Yeah, so this week was mostly just chipping at the Uke Fresco but I found my focus very divided. So I took the time to catch up on housecleaning and touching base with friends. It was also nice to tune in to some talks about glass art and practice, which were very pleasant to listen to as I worked. The dates of shows and deadlines I had lined up dropped like flies shortly after the pandemic/emergency shutdown took place and it's taken me a while to revise my planner because, well, with all this time it's actually fairly hard to sit down and do. I've mostly been looking at how to improve Spicy Honey Heart.
When I finished Plague Gaffer, I released the design on Society6, Redbubble and (the one I want to talk about today) Art of Where. Like I mentioned some time ago, I got carried away and ended up creating over 600 designs on there, which is crazy considering fabrication actually closed down in response to the pandemic. But I couldn't resist, in the hopes that it would be lifted soon, and lo and behold, we have a (tentative) date. Art of Where will (tentatively) boot up production on May 11th. As opposed to S6 and RB, Art of Where is located in Quebec, Canada, which is an ideal source for my Canadian customers. I don't expect to get an order in a reasonable amount of time since they're backlogged, but I'm not at that point yet anyway.
The main reason why I bring this up though is the fact that they're looking into fabricating fashionable, cotton, filtered masks, and I have mixed feelings about it.
I have had people approach me and mention that they would love to see my designs on a mask and I thought to myself, “how is making a profit on that ethical?”. It's odd. I considered them essential items. Like, I've seen people buy plague doctor masks, but I didn't know if they were using them for practicality, to make a statement or just to be silly/cool (and yes that's a fine line). Does the fact they have a pretty pattern on them make them non-essential? Is it a joke item at that point, a fad?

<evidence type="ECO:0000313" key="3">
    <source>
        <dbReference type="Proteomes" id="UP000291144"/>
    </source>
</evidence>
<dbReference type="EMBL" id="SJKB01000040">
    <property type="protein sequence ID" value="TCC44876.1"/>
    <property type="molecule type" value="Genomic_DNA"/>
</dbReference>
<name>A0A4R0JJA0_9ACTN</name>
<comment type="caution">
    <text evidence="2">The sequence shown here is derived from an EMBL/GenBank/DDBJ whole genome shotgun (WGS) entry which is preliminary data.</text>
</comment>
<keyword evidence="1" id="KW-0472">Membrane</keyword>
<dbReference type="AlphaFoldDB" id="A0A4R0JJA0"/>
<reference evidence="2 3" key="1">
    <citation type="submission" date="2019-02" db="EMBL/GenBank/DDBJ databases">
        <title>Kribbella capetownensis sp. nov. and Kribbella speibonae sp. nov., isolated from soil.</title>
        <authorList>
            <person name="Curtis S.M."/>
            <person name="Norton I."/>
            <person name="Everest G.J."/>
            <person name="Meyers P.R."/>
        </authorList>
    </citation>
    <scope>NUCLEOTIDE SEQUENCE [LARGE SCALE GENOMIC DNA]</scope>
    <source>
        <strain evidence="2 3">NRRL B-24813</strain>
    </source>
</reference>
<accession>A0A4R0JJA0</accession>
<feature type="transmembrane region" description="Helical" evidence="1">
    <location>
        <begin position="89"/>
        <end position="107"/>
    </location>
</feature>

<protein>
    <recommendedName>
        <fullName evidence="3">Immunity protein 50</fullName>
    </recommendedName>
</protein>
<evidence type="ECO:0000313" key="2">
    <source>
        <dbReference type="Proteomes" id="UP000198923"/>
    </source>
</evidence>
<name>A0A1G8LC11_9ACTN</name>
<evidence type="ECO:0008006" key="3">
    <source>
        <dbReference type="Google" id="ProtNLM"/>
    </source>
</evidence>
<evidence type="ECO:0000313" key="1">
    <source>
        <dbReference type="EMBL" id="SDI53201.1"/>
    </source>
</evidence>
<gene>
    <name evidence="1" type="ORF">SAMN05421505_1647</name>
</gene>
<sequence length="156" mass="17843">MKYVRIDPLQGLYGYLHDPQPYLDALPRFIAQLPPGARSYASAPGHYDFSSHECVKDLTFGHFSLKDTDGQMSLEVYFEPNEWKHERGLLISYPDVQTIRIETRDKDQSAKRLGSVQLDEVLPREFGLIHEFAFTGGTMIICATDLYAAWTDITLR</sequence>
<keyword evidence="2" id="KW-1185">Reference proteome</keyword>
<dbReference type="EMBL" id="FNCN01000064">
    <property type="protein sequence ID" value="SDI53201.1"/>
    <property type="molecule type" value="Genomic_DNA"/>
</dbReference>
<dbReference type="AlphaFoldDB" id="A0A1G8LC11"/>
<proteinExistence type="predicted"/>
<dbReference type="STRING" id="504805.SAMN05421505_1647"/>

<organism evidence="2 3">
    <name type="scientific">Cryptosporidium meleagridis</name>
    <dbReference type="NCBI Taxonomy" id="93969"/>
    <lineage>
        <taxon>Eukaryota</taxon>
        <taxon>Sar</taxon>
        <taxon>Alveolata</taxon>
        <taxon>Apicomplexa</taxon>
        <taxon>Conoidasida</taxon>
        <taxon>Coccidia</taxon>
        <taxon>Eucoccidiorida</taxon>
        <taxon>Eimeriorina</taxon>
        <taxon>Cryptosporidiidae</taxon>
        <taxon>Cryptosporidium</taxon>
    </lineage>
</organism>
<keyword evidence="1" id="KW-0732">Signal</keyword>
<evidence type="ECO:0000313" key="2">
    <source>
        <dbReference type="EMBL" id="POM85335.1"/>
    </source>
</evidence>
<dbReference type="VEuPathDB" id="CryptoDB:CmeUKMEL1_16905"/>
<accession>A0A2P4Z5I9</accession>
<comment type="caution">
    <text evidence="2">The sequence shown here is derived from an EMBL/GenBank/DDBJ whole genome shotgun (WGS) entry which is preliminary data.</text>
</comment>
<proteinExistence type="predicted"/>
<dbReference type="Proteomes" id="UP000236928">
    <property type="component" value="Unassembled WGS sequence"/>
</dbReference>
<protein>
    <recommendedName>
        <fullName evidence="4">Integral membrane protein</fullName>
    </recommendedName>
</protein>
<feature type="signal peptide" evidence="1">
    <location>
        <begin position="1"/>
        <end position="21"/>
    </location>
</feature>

Am I reading too much into it? The answer turns out to be yes.
I just had an excellent chat with an old instructor of mine, and he stated that the function of a mask is essential, but there's no issue with designing the pattern of a mask and making a profit from people who wish to don that design. He also reminded me that decorated masks have been a thing in Asia for a very long time anyway, which makes me feel silly because I didn't make that connection earlier. What keeps trying to hold me back is the idea I'm making a profit of the situation; kinda scummy, but what else am I to do to earn a living doing what I love?